Wild Rose

A rose by any other name...

Portland is the City of Roses and it’s rare to find a garden that does not contain a rose or two or more. However, what we think of immediately when we think of roses is a contemporary hybridization and taming of the wild-haired free spirits that are native roses.

The Pacific Northwest is home to four of these beauties. Fierce in their protective thorns, delicate of flower, they are the stuff of mythology and wonder. No really, they’re quite lovely. They are the "wild rose" of song and literature. And they can be a wonderfully lush addition to your garden -- if you have the space.

rosaBe forewarned: if you’re thinking of a polite, demure hybrid tea rose that will fit politely in that particular corner of the garden, by all means get one and enjoy its beauty! A native rose probably won’t fit that spot. If you relish the thought of a 5’ x 5’ web of beautiful, simple flowers, pink and lightly scented, followed by an abundance of brightly colored hips that the birds will thank you for all winter, a native rose might just be the thing.

Native roses sucker freely and abundantly. If you think you have a black thumb, plant a native rose! Full to partial sun, moist to drought tolerant depending on the species, there is the potential for one of these lovelies to thrive in nearly every garden setting.

They’re not, well, tidy. Or discreet. They are vigorous growers and don’t care who knows it - they can fill a space with a thicket of thorns in a matter of a few seasons. BUT - they are festooned with the most enchanting soft pink single flowers, anywhere from an inch to nearly three across, lightly to moderately scented, throughout the summer months.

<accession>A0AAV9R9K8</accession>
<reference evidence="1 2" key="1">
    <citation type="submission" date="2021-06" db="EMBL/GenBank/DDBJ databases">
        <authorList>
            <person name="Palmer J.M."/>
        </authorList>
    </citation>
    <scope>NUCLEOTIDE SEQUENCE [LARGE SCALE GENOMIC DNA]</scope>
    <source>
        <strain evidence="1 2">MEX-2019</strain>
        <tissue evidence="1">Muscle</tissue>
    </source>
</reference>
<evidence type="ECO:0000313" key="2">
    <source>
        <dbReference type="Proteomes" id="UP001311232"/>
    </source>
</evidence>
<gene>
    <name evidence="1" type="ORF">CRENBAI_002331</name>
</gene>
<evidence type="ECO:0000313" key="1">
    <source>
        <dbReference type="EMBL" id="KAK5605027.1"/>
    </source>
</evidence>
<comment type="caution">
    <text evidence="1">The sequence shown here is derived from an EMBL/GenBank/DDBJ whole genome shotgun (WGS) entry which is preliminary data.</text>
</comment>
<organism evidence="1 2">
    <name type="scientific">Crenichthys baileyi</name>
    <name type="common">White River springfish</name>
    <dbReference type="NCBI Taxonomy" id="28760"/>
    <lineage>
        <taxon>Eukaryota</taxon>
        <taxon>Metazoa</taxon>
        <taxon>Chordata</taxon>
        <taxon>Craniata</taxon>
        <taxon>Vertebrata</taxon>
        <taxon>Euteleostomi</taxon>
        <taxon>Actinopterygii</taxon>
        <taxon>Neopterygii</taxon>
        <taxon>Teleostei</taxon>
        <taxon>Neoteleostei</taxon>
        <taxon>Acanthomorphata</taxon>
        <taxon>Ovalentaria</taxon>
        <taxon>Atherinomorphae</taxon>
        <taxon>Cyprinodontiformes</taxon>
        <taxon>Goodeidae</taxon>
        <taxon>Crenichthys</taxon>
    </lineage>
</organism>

The following are the roses at home here in Oregon.

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Rosa gymnocarpa: Bald-hip rose

Bald-hip rose is one of the more adaptable of the native roses, with small red hips that persist to feed birds through the winter. 

Grows to about 3-5’, sun to shade, Hardy Z5

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Rosa nutkana: Nootka Rose

Delightful native rose with large, bright, orange hips and clusters of one to three 2" pink flowers with a sweet, almost cinnamon scent. Fast grower, reaching 3-6’ and spreading by suckers to form dense thickets, where birds seek shelter and build their nests. Will top out at about 7 - 8’, found in open areas, dry to moist conditions. Tolerates clay. 

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Rosa pisocarpa: Cluster rose or Swamp rose

The name says it - grows in wet places, along stream banks in full sun to light shade. Can get to 7’ or more, with graceful arching stems and delicate foliage. A beautiful native rose that has several clustered instead of solitary pink flowers. It blooms from May-July and often for a second time in fall.

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Rosa woodsii: Wood’s rose

Wood's rose grows on the east side of the Cascades. It's happy in sun to part shade, wants good drainage and regular water, though is tolerant of varying conditions.

Grows 5-6' tall and wider, Hardy Z4.

Photos by The Wild Garden